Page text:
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Big Coal: The Dirty Secret Behind America's Energy Future Paperback – April 3, 2007
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From Publishers Weekly
Starred Review. After a generation out of the spotlight, coal has reasserted its centrality: the United States "burn[s] more than a billion tons" per year, and since 9/11 and the Iraq war, independence from foreign oil has become positively patriotic. Rolling Stone contributing editor Goodell's last book, the bestselling Our Story, was about a mine accident, which clearly made a deep impression on him. Our reliance on coal—the unspoken foundation of our "information" economy—has, Goodell says, led to an "empire of denial" that blocks us from the investments necessary to find alternative energy sources that could eventually save us from fossil fuel. Goodell's description of the mining-related deaths, the widespread health consequences of burning coal and the impact on our planet's increasingly fragile ecosystem make for compelling reading, but such commonplace facts are not what lift this book out of the ordinary. That distinction belongs to Goodell's fieldwork, which takes him to Atlanta, West Virginia, Wyoming, China and beyond—though he also has a fine grasp of the less tangible niceties of the industry. Goodell understands how mines, corporate boardrooms, commodity markets and legislative chambers interrelate to induce a national inertia. Goodell has a talent for pithy argument—and the book fairly crackles with informed conviction. (June 8)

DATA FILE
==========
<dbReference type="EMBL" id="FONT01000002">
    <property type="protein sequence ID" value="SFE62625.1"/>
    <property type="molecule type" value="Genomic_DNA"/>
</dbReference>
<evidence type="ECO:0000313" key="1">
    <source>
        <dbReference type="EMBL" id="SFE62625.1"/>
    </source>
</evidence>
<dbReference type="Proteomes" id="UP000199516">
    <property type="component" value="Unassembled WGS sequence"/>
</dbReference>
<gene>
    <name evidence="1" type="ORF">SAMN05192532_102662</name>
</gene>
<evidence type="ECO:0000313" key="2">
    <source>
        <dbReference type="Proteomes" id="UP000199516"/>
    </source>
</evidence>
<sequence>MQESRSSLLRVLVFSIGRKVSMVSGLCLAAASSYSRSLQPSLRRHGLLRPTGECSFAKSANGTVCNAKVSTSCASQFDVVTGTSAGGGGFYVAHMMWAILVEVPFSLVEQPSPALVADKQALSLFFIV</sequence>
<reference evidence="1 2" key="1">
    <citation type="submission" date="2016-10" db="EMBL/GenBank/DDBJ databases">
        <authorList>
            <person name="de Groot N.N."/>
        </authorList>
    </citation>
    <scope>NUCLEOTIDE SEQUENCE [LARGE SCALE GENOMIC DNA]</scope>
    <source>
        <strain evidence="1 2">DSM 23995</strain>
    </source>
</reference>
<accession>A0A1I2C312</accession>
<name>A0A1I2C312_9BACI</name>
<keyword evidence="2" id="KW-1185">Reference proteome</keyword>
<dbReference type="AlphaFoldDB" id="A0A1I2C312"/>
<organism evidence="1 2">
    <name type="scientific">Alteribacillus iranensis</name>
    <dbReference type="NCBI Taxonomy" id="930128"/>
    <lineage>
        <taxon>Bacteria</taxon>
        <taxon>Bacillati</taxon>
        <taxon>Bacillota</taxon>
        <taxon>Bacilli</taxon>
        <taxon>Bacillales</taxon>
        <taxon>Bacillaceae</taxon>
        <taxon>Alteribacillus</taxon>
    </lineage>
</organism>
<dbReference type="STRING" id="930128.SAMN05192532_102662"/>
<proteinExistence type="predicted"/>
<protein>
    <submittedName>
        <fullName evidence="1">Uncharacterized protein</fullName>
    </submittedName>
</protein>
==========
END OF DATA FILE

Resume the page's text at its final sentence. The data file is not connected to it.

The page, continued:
Copyright © Reed Business Information, a division of Reed Elsevier Inc. All rights reserved. --This text refers to an out of print or unavailable edition of this title.
Viewing the political and economic heft of the American coal industry, journalist Goodell presents an admiring view of the workers who mine, transport, and burn coal and an adversarial posture toward the CEOs, lobbyists, and politicians who monitor industry interests. In the background of the author's narratives, which are pegged to his visits to coalfields, coal-hauling trains, and power plants, lurks environmental pollution. Goodell injects relevant statistics (e.g., on average, an American uses 20 pounds of coal in a lifetime) that effectively personalize the reader's connection to an industry most ignore until a power outage. He astutely recognizes and heavily criticizes how mining companies and utilities capitalize on this disconnection in their public relations. Disputing their assertions that standards of living will suffer from the host of regulations and treaties he favors, Goodell particularizes his objections in detail useful to those who closely follow environmental issues. The circulation numbers of a comparable critique of the fossil fuels complex, Boiling Point, by Ross Gelbspan (2004), may predict Goodell's appeal to library patrons. Gilbert Taylor